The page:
0
$\begingroup$

I have a question regarding the technique/technology which could be applied for the issue:

Suppose I have a rule-based tree or decision tree which predicts a variable Y based on variables A,B,C. This tree is not trained on any data but is build up because it models the 'real' system (see it as a physiologically inspired tree).

                            NODE 1: Is A > 10?
                            /               \
                           /                 \
              YES         /                   \   NO
                         /                     \
           NODE 2: Is B > 5?                 NODE 5: Is C < 8?
            /         \                         /           \
           /           \                       /             \
   YES   /             \  NO           YES   /               \  NO
       /               \                   /                 \
 NODE 3: Y = 4      NODE 4: Y = 2    NODE 6: Y = 9       NODE 7: Y = 6

So this is a 'generalized' tree from which I want to optimize according to data. F.e. using a table with new data points:

| A | B | C | Y |
|---|---|---|---|
| 5 | 9 | 8 | 10|
| 4 | 7 | 7 | 7 |
etc.

So, basically I want the NUMBERS (or parameters) in my generalized decision tree to be optimized according to the new datapoints and decide on how much these new numbers of the parameters can deviate from the original ones.

Is this a clear question?

Thank you! Regards

$\endgroup$
3
  • $\begingroup$ After some research I think the answer lies in 'differential evolution' optimization. $\endgroup$
    – DannyV
    Oct 26, 2023 at 13:39
  • $\begingroup$ This does not provide an answer to the question. To critique or request clarification from an author, leave a comment below their post. - From Review $\endgroup$ Nov 10, 2023 at 14:36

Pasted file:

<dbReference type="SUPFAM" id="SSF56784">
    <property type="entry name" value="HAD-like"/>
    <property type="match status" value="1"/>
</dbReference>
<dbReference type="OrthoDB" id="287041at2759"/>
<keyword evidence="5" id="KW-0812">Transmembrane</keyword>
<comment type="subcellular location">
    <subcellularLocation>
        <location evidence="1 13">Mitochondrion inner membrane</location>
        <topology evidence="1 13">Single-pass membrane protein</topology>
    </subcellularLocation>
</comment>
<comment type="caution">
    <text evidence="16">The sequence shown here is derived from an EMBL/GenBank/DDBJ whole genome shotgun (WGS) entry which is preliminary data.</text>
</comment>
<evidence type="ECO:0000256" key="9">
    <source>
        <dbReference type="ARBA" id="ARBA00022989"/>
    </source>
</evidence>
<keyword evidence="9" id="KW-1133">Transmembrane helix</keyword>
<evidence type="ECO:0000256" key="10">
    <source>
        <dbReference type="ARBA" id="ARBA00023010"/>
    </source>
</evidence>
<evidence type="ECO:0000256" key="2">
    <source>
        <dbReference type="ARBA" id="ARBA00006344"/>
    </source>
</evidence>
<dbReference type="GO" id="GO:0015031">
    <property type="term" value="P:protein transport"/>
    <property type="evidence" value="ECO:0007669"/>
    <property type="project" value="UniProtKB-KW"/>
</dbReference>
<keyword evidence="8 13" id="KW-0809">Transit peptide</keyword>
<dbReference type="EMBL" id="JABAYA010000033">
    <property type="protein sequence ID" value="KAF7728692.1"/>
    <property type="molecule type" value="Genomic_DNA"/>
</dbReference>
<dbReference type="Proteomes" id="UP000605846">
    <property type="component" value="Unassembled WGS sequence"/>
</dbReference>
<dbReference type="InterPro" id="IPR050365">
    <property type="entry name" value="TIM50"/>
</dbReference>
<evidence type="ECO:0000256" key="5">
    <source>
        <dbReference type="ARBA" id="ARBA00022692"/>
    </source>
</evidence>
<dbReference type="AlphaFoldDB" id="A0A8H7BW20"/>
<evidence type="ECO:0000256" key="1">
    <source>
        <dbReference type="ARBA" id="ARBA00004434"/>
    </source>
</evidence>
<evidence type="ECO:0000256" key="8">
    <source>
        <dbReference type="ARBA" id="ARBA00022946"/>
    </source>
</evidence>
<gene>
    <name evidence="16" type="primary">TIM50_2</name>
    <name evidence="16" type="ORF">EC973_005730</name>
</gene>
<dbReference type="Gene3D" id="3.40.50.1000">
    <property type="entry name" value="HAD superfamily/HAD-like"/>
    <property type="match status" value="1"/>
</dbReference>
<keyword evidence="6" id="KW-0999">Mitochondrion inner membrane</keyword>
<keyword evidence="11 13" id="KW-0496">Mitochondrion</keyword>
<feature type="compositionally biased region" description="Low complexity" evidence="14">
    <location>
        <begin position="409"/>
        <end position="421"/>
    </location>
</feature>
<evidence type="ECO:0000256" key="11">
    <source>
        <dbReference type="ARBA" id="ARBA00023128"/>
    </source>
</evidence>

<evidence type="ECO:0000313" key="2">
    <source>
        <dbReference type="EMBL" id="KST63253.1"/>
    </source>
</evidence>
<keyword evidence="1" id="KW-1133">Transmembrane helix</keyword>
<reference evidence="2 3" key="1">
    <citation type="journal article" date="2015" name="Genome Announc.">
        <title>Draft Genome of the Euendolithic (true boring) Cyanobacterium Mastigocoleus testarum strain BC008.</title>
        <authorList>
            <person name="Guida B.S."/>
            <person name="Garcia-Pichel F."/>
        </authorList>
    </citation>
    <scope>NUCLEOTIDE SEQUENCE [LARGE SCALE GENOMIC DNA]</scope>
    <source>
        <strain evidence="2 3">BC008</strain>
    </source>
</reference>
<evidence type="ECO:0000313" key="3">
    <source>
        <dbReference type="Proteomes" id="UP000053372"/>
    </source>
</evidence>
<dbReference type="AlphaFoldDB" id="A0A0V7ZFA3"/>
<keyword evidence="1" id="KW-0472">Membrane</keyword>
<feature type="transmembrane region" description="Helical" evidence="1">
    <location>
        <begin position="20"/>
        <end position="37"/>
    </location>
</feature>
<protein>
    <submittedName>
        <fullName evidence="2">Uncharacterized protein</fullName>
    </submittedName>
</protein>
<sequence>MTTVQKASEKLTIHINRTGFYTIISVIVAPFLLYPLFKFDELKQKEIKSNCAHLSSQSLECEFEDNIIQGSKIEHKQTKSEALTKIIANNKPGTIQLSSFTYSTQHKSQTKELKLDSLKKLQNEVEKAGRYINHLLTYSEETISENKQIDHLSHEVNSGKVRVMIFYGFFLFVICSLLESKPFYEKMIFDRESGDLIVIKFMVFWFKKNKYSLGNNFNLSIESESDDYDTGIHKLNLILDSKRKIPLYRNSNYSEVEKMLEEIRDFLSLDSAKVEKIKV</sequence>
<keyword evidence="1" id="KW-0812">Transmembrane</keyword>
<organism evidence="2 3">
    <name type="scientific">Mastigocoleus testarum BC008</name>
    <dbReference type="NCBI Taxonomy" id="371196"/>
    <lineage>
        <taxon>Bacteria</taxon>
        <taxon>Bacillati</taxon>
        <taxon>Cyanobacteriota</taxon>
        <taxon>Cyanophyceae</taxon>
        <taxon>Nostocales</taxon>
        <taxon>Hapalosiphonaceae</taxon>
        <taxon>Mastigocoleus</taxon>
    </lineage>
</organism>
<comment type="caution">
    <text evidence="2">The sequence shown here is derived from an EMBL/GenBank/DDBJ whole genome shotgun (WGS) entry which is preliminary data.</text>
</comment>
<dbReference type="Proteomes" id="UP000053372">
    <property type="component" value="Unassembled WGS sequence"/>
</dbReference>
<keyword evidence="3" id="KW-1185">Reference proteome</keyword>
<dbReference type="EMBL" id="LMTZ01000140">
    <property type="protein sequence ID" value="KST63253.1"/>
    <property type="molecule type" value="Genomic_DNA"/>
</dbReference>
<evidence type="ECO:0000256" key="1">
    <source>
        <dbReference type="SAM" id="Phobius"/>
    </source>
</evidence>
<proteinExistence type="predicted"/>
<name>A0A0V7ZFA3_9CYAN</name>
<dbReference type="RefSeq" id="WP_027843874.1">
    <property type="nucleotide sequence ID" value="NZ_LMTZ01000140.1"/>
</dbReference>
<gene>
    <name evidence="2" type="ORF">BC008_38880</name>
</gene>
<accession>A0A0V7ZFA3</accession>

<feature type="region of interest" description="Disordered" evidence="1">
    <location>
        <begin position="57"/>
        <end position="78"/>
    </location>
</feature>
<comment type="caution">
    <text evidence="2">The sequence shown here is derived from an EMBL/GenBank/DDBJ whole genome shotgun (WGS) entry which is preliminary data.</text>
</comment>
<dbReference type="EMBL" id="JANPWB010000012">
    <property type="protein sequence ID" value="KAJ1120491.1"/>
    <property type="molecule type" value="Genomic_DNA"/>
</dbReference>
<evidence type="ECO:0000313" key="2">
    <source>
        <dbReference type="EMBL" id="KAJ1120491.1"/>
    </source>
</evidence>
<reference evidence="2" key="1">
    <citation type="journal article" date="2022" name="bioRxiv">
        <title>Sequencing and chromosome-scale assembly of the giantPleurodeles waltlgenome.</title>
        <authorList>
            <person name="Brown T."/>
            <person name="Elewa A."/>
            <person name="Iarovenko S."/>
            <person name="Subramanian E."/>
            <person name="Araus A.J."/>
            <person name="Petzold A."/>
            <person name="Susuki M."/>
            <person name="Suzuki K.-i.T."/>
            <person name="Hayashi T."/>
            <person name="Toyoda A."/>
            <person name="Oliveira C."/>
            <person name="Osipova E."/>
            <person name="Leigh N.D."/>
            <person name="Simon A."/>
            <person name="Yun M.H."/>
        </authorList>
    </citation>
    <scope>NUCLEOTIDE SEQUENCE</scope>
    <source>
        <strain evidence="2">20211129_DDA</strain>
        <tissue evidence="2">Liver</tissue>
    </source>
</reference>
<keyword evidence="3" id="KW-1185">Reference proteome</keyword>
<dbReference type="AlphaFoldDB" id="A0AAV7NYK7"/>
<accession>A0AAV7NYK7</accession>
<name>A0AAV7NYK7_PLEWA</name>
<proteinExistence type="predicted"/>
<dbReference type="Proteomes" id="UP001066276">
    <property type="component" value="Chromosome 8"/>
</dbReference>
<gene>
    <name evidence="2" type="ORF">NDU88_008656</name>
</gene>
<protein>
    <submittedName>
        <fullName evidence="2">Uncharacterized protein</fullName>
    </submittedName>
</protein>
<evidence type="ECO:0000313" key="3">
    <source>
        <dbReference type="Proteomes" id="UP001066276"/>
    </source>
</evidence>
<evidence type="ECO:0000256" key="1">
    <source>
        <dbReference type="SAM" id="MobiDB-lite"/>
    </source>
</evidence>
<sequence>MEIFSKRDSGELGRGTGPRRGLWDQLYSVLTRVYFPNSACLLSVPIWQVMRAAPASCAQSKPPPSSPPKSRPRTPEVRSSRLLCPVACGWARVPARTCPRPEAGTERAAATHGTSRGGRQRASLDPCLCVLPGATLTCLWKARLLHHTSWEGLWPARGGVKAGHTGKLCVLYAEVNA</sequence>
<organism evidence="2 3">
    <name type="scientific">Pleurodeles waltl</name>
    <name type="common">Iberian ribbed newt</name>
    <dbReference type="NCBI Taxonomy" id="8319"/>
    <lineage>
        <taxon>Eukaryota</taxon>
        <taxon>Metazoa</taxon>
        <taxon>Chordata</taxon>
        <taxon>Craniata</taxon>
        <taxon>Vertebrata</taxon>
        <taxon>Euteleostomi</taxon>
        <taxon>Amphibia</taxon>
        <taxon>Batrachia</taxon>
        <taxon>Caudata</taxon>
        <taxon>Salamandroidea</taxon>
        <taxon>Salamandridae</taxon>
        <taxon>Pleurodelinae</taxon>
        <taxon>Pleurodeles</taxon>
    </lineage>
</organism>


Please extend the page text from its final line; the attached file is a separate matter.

• $\begingroup$ I think it does provide an answer to the question. the DEoptim function in R gives you the opportunity to optimize parameters (in the author's question A-parameter, B-parameter and C-parameter) in a given, fixed structure (the decision tree above). Kind regards $\endgroup$
    – DannyV
    Nov 10, 2023 at 16:08

1 Answer 1

0
$\begingroup$

You have your new data points i.e. A, B and C and you have their ground truth Y. Their are a couple of things you can do to optimise your decision tree for the new data points:

  1. Train your model by including the new data points into the old data. This way you increase the dataset size which will increase the accuracy of the model. Also it will make the model more robust as it is training on new data which might have varying trends not seen in old data.
  2. Tune the hyperparameters of the model by using GridSearchCV or RandomizedSearchCV. Keep in mind this should be dine after training the model on new + old data. This will help choose the best parameters for your new model.

PS: You can also train different models and see which one gives the best results but since you specifically asked for DecisionTree I am assuming that is your best model.

Cheers!

$\endgroup$
1
  • $\begingroup$ Hi @spectre, Thank you for your answer. My question was not clear enough: I did not train the initial model on data. This is a kind of tree which is set up by a team based on clinical results. It is not trained on any data but has just some physiological rules. So I cannot 'retrain' this model. I edited the question with this comment. $\endgroup$
    – DannyV
    Oct 24, 2023 at 17:06

Your Answer

By clicking “Post Your Answer”, you agree to our terms of service and acknowledge you have read our privacy policy.

Not the answer you're looking for? Browse other questions tagged or ask your own question.